After a short time Mallikā conceived a child in her womb, and the longing of pregnancy arose within her. She said to her husband, “The longing of pregnancy has arisen within me.” “What is the nature of your longing?” he asked. She replied, “Husband, in the city of Vesali is a lotus-tank used by troops of princes at coronation festivals. I long to descend therein, to swim therein, and to drink the water thereof.” “Very well,” said Bandhula. And taking his bow, which required the strength of a thousand men to string, he assisted his wife to mount the chariot and drove in his chariot from Sāvatthi to Vesali, entering Vesali by the gate which had been given to the Licchavi prince Mahāli. Now the Licchavi prince Mahāli dwelt in a house hard by the gate; and when he heard the rumble of the chariot on the threshold, he said to himself, “That is the sound of Bandhula’s chariot. There is trouble in store for the Licchavi princes to-day.” [29.40]

Both within and without the lotus-tank were posted strong guards, and the tank was covered overhead by an iron grating with meshes so small that not even birds could get through. {1.351} But Bandhula, commander-in-chief of the army, descended from his chariot, smote the guards with his staff, and drove them away. Then he tore down the grating, entered the lotus-tank, and permitted his wife to bathe therein. And having himself bathed therein, he departed from the city and returned by the same road by which he came.

The men of the guard reported the matter to the Licchavi princes. Thereupon the Licchavi princes were filled with rage, and mounting five hundred chariots, they departed from the city, saying, “We will capture Bandhula and Mallikā.” Mahāli said to them, “Do not go, for he will kill every man of you.” But they replied, “We will go all the same.” “Well then, turn back when you see his chariot sink into the ground up to the nave. If you do not turn back then, you will hear before you, as it were, the crash of a thunderbolt. Then you must not fail to turn back. If you do not turn back then, you will see a hole in the yokes of your chariots. Turn back then; go no farther.” But in spite of Mahāli’s warnings, they did not turn back, but pursued him. {1.352}

Mallikā saw them and said, “There are chariots in sight, husband.” “Very well! When they appear as a single chariot, tell me.” So when all of them appeared as a single chariot, she said, “It looks like the front of a single chariot.” “Well then,” said Bandhula, “take these reins.” And giving her the reins, he stood up in the chariot and raised his bow. Thereupon the wheels of his chariot sank into the ground up to the nave. Although the Licchavi princes saw his chariot sink into the ground, they did not turn back. After going a little way, Bandhula twanged his bow-string, the sound whereof was as the crash of a thunderbolt. Not even then did his enemies turn back, but continued their pursuit just the same. Then Bandhula, standing in his chariot, let fly a single arrow. The arrow made a hole in the front of each of five hundred chariots, passed through the body of each of five hundred princes at the spot where he wore his girdle, and then entered the earth.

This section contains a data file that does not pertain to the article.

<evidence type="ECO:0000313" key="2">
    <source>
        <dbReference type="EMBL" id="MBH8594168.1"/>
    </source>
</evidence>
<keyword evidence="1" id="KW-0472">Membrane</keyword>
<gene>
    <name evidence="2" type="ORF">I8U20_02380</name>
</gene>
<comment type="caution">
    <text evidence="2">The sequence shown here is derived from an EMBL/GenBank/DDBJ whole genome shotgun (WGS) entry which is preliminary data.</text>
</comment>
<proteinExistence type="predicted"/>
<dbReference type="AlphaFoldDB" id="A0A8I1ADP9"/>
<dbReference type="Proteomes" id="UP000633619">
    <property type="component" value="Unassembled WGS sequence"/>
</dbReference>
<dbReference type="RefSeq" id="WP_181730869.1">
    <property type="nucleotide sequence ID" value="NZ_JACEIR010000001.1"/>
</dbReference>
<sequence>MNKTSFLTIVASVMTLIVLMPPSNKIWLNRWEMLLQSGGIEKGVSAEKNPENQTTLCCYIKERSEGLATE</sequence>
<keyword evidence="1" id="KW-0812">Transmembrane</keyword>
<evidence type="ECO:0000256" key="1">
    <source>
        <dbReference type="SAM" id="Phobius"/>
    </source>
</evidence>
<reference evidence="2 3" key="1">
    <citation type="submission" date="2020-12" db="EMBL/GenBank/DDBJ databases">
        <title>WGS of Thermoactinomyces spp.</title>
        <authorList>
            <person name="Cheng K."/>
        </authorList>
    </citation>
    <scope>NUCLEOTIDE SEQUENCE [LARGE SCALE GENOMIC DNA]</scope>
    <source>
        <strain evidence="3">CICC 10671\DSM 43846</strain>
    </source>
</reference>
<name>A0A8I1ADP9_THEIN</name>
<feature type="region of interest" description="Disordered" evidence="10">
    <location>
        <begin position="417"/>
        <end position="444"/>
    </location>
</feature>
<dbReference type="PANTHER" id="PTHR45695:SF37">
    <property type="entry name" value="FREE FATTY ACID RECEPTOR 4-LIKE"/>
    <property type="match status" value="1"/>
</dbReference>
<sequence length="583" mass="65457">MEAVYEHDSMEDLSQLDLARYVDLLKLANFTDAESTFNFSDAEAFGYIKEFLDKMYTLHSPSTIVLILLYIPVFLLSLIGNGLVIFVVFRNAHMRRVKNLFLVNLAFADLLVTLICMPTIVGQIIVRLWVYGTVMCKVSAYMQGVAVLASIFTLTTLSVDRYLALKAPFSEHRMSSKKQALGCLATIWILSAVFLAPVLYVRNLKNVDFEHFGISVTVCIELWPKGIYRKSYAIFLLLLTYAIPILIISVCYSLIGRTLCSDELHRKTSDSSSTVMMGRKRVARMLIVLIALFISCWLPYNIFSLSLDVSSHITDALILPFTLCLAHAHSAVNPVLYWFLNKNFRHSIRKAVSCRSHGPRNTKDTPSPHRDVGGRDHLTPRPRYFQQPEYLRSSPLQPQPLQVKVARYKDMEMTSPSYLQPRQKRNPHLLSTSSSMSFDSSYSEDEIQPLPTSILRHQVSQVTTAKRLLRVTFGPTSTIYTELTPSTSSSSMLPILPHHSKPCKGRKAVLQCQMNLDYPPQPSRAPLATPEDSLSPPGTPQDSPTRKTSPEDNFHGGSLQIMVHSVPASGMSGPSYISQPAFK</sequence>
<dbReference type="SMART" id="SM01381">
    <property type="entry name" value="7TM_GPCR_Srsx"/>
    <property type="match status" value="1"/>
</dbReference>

But the Licchavi princes, unaware that they were pierced through and through, cried out, “Halt where you are! Halt where you are!” So saying, they continued their pursuit. Bandhula stopped his chariot and said, “You are all dead men! I will not fight with the dead.” “Do we look like dead men?” they asked. “Well then,” [29.41] replied Bandhula, “loosen the girdle of the foremost of your band.” They loosened his girdle. The instant it was loosened he fell down dead. Then said Bandhula, “You are all in the same plight as your leader. Go to your own homes, settle such of your concerns as need to be settled, give final instructions to your sons and your wives, and then take off your armor.” {1.353} They did so, whereupon all of them fell down dead. Then Bandhula conducted Mallikā to Sāvatthi.

Sixteen times Mallikā bore twin sons to Bandhula, and all of them were valiant men, endowed with great strength. All of them attained perfection in the several arts. Each of them had a retinue of a thousand men; and when they accompanied their father to the royal residence, the palace court was filled with their numerous company. One day some men who had been defeated in a false suit in court saw Bandhula approaching, and with loud cries of protest told him of the unjust actions of the judges. Bandhula thereupon went to the court and decided the case in such wise as to make the rightful owner the actual owner. The populace applauded him with loud shouts of approval. The king asked, “What is this commotion about?” When he heard the explanation, he was pleased, and removing all those judges, he turned over the administration of justice to Bandhula alone, who thereafter rendered just judgments.

The former judges, who suffered severe loss from the cutting off of their bribes, created dissensions among the members of the royal family, saying, “Bandhula aspires to the throne.” The king believed their talk and was unable to control his feelings. “But,” thought he, “if this man is killed right here, I shall be severely blamed.” On second thought he suborned men to make an attack on his own frontier. Then he summoned Bandhula and sent him forth, saying, “I am informed that the frontier is in a state of insurrection. Take your sons with you and go {1.354} and capture the brigands.” And he sent with him a sufficient number of powerful warriors besides, saying to them, “Cut off the heads of Bandhula and his two and thirty sons and bring them to me.” When Bandhula reached the frontier and the hired brigands heard that the commander-in-chief had come, they fled. Bandhula rendered the country habitable once more, restored peace, and then set out on his return. When he reached a place not far from the city, those warriors attacked him and cut off his head and the heads of his sons.